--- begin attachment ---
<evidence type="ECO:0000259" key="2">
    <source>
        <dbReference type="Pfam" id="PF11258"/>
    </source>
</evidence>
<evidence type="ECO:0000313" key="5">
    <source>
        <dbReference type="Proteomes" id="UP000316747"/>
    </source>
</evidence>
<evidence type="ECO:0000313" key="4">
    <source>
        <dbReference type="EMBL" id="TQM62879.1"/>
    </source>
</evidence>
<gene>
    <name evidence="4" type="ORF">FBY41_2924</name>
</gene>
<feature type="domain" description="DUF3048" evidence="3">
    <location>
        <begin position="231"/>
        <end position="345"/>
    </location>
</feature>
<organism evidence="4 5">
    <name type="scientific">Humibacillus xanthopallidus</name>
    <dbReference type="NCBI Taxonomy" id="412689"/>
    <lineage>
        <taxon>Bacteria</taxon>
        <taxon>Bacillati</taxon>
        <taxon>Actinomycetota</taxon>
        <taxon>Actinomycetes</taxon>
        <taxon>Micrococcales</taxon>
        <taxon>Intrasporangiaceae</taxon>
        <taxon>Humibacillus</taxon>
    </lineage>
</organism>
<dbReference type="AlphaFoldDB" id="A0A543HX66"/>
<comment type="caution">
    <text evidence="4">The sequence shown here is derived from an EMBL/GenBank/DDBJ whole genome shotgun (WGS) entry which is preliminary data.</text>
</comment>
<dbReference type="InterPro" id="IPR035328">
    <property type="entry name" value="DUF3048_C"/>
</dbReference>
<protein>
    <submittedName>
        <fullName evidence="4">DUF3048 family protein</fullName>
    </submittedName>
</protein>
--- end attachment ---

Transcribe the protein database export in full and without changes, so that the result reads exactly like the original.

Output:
<evidence type="ECO:0000259" key="2">
    <source>
        <dbReference type="Pfam" id="PF11258"/>
    </source>
</evidence>
<evidence type="ECO:0000313" key="5">
    <source>
        <dbReference type="Proteomes" id="UP000316747"/>
    </source>
</evidence>
<evidence type="ECO:0000313" key="4">
    <source>
        <dbReference type="EMBL" id="TQM62879.1"/>
    </source>
</evidence>
<gene>
    <name evidence="4" type="ORF">FBY41_2924</name>
</gene>
<feature type="domain" description="DUF3048" evidence="3">
    <location>
        <begin position="231"/>
        <end position="345"/>
    </location>
</feature>
<organism evidence="4 5">
    <name type="scientific">Humibacillus xanthopallidus</name>
    <dbReference type="NCBI Taxonomy" id="412689"/>
    <lineage>
        <taxon>Bacteria</taxon>
        <taxon>Bacillati</taxon>
        <taxon>Actinomycetota</taxon>
        <taxon>Actinomycetes</taxon>
        <taxon>Micrococcales</taxon>
        <taxon>Intrasporangiaceae</taxon>
        <taxon>Humibacillus</taxon>
    </lineage>
</organism>
<dbReference type="AlphaFoldDB" id="A0A543HX66"/>
<comment type="caution">
    <text evidence="4">The sequence shown here is derived from an EMBL/GenBank/DDBJ whole genome shotgun (WGS) entry which is preliminary data.</text>
</comment>
<dbReference type="InterPro" id="IPR035328">
    <property type="entry name" value="DUF3048_C"/>
</dbReference>
<protein>
    <submittedName>
        <fullName evidence="4">DUF3048 family protein</fullName>
    </submittedName>
</protein>